Some shale oil producers in the US did go out of business, but the continued low oil prices were also painful to oil dependent economies due to significant revenues shortfall. In contrast, shale oil producers were becoming more efficient and resilient by pushing their break-even price lower. It was clear that the strategy to retain significant market share by driving shale oil producers out of business was not working as planned. By mid-2016 OPEC knew it had to abandon this strategy.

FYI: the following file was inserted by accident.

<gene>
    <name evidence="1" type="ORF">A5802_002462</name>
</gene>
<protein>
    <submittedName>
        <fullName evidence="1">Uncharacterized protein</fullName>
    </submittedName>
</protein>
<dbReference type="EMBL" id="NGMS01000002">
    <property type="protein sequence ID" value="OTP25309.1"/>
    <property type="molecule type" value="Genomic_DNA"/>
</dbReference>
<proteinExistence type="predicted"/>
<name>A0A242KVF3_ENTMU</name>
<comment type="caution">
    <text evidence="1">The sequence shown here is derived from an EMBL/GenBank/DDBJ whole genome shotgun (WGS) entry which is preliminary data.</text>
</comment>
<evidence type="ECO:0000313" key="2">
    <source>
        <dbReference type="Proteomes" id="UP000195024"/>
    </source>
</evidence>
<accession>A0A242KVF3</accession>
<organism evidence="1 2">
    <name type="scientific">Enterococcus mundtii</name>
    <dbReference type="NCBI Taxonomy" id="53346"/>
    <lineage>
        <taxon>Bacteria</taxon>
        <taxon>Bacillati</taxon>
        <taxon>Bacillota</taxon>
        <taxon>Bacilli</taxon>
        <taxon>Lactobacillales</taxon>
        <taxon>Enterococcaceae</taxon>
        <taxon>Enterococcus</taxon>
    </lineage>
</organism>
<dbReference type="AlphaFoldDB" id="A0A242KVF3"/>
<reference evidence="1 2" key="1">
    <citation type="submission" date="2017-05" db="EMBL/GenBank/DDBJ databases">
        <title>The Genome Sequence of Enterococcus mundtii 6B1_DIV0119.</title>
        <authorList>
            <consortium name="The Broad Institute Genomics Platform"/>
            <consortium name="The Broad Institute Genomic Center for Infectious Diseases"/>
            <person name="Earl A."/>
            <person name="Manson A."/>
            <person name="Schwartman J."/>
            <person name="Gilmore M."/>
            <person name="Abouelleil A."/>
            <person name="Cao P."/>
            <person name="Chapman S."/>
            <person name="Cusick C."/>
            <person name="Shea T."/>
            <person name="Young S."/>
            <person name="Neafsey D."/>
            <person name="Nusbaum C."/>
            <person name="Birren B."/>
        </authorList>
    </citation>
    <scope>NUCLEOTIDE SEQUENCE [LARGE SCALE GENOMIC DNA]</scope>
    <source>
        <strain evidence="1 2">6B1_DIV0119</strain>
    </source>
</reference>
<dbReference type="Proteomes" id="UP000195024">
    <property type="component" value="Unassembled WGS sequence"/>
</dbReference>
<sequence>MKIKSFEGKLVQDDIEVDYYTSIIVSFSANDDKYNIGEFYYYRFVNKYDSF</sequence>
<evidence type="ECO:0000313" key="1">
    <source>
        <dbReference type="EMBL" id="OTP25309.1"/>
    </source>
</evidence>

Then came the new strategy to rebalance the oil market by reducing production. In late 2016, OPEC countries led by Saudi Arabia and non-OPEC countries led by Russia were able to hammer an agreement to reduce oil supply. OPEC countries agreed to remove 1.2 million bbl/day of oil from the market whereas non-OPEC countries agreed to remove 0.6 million bbl/day. In such agreements, compliance is always "the devil in the details." In January 2017 the agreement came into effect for a six-month period, and at mid-year 2017 compliance has surprisingly been successful.